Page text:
Dalhousie University Schulich School of Law
The information on this page was provided by the law school.
Official Guide to LLM, Master’s, and Certificate Programs
The Schulich School of Law has a stimulating and robust graduate program, offering the Master of Laws (LLM) and the Doctor of Philosophy in Law (PhD) degrees. This program comprises a vibrant, collegial, and close-knit intellectual community of bright, motivated students from around the world. It combines personally tailored study plans with close supervision from some of Canada’s finest legal minds. Our students are enthusiastic and curious; they have a broad range of experiences and interests in diverse areas of law and policy.
Why Study at the Schulich School of Law?
Our faculty members teach and conduct research in all of the main areas of the law and are keen to question the limits of the law. In addition to our three centres of excellence—Health Law Institute, Law & Technology Institute, Marine & Environmental Law Institute—our legal experts cover international business law, criminal justice, and Indigenous and Aboriginal law, to name a few. While graduate students are here, they will learn the law in different ways through participating in the lively Schulich Law community of lectures, workshops, and conferences.
Our graduate students will have gained knowledge and skills for careers in academia, private practice, national and international governmental organizations, counsel for NGOs and enterprise, and more. In their chosen fields, they will make extraordinary contributions to legal knowledge, policy, and research at home and abroad.
Our law school is located in Halifax, the capital of the East Coast province of Nova Scotia. Often referred to as Canada’s best-kept secret, Halifax boasts a youthful spirit, rich history, and scenic waterfront. The coastal city’s urban charm is complemented by its natural beauty. As one of our graduate students put it, “Halifax is big enough to explore yet small enough to connect.”
Scholarships are available to outstanding applicants in both the LLM and PhD programs. The application deadline is January 15. For more information, visit dal.ca/grad/studylaw.
Introducing the Dalhousie Law Graduate Society (DLGS)
The DLGS is a community of graduate law students at the Schulich School of Law, Dalhousie University. The society includes Master of Laws (LLM), doctorate (PhD), and postdoctorate students. The society is here to fulfill the need of the graduate community, to further the importance of partnership to scholarship, and to fulfill the need for representation and advocacy for our common interest both within and outside the school of law.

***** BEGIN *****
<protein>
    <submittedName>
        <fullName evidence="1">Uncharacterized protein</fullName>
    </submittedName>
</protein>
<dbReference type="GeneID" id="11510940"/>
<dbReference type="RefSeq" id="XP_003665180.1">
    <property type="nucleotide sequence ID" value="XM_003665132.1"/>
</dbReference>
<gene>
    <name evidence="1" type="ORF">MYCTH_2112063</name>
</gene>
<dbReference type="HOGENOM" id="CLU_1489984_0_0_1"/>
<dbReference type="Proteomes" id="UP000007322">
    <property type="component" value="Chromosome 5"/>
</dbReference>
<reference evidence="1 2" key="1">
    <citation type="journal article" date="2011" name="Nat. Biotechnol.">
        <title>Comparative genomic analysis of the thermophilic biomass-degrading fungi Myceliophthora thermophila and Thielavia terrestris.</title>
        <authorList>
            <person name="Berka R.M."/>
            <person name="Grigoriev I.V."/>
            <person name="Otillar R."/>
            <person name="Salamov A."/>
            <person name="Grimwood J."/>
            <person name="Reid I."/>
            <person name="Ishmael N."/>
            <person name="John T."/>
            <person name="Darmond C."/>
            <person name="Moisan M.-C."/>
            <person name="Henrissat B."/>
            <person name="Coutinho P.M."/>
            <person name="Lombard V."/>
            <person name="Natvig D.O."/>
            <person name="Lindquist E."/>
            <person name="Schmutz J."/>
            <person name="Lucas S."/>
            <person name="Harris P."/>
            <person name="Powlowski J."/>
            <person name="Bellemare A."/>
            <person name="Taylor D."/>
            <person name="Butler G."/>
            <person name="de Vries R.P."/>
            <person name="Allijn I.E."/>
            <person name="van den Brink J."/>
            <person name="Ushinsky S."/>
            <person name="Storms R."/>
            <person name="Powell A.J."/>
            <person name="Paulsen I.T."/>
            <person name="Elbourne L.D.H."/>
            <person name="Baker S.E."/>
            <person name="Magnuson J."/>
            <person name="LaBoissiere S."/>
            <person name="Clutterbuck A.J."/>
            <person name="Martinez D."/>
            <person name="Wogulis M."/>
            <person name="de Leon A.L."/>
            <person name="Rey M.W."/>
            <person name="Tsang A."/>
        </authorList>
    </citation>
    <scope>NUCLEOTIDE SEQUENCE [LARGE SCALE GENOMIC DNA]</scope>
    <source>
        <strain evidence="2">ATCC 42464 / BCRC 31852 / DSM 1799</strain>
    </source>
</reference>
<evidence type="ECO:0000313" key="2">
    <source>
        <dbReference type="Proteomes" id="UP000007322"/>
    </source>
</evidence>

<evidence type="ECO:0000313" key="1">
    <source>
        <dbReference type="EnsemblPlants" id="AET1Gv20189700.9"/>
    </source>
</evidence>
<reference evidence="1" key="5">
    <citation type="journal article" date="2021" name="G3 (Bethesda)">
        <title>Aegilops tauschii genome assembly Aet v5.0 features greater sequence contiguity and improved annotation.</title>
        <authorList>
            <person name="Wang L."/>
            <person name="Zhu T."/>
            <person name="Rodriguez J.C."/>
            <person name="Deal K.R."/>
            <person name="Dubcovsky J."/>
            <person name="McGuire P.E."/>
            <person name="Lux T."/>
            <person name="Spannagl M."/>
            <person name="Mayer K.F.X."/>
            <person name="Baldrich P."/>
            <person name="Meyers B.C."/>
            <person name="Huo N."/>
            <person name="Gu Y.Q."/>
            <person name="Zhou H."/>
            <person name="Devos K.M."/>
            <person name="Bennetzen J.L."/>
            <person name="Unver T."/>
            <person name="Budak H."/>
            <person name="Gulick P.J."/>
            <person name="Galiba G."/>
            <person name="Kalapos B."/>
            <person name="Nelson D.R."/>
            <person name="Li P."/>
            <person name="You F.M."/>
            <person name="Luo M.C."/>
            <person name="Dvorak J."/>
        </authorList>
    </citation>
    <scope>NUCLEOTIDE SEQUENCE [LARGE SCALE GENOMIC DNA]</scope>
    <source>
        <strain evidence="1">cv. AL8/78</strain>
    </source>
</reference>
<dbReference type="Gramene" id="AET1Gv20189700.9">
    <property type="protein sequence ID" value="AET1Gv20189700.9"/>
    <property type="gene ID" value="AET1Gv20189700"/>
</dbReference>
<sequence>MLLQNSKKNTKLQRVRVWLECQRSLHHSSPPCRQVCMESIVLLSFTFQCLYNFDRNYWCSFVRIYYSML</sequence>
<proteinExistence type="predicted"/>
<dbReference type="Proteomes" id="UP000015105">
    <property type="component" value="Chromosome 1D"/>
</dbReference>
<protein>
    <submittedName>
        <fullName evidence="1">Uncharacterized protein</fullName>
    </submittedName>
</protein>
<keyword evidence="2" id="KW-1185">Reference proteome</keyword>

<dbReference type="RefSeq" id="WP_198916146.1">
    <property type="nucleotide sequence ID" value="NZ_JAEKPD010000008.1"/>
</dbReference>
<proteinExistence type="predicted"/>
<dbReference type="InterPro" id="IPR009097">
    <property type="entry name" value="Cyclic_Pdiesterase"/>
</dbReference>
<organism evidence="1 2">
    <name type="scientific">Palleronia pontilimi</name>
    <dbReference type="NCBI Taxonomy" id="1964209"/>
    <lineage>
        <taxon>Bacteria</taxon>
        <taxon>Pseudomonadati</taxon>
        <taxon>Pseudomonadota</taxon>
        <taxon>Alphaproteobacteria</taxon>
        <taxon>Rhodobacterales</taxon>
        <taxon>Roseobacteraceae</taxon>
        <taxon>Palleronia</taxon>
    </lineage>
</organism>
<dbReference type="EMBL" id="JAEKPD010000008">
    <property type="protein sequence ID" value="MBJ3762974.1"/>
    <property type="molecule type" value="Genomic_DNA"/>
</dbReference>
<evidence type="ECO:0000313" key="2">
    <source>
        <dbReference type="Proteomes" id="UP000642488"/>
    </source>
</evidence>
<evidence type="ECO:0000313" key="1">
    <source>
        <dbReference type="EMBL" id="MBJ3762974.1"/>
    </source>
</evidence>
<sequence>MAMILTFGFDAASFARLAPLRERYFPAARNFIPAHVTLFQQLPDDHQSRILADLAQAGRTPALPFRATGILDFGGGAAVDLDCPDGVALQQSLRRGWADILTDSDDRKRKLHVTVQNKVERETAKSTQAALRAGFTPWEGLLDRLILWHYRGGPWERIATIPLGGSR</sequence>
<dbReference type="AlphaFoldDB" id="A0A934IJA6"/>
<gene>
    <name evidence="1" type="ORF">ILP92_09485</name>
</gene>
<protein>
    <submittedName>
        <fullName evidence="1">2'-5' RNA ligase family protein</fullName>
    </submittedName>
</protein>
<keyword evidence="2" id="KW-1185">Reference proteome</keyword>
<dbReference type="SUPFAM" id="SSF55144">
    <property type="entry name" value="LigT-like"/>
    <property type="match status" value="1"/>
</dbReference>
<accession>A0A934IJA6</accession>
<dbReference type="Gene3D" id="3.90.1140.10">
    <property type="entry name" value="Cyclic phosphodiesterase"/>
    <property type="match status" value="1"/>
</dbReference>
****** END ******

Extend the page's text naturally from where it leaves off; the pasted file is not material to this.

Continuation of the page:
The DLGS has five primary objectives:
- To create a platform for research, peer review, and publication
- To advocate for, among other things, the availability and standardization of paid teaching and research opportunities for graduate students; and for job opportunities for those not wishing to pursue academia
- To provide a central portal for disclosure of research grant opportunities and peer application assistance
- To organize and hold a monthly graduate students’ research café and an annual or biannual Dal Graduate Law Students Conference
- To, from time-to-time, organize social gatherings both in and out of the law school
While the above objectives are central to the DLGS mandate, they are by no means exhaustive. We seek input from all graduate students on any other issues that the DLGS may become involved.
We believe we are better together. Together, we can help make graduate life at Schulich Law an even more engaging and enjoyable experience.
Applicants for admission to the LLM program should hold a first degree in law equivalent to the Dalhousie JD, passed with at least a 3.5 GPA. Requirements for both the LLM and PhD programs include:
- application and fee
- proof of English proficiency
- two reference letters
- motivation letter
- sample of legal writing
- thesis proposal (unless applying for the LLM course work stream)
The ability to conduct research is a prerequisite for admission. The application deadline for both programs is January 15.
English Language Proficiency
Candidates from outside Canada whose first language is not English will be required to provide official results from an English-language proficiency test (TOEFL iBT 100, TOEFL PB 600, IELTS 7.5).
LLM Program Options
We offer two options for the LLM program. The first is a combination of a thesis plus three courses. The second is a program of six courses, all of which require substantial research papers.
You may choose to do either of these options on a full-time (usually one year) or a part-time (usually two or more years) basis.
Students usually complete the program's three courses during the first and second terms (September to April) of the academic year before completing a supervised thesis over the course of the summer (May to August).
The coursework LLM option includes six courses that each conclude with a substantial paper. This version of our LLM normally runs from September to May.
Before deciding on the thesis or coursework option, candidates who are contemplating future doctoral studies should note that some doctoral programs require the completion of a Master of Laws degree which includes a thesis.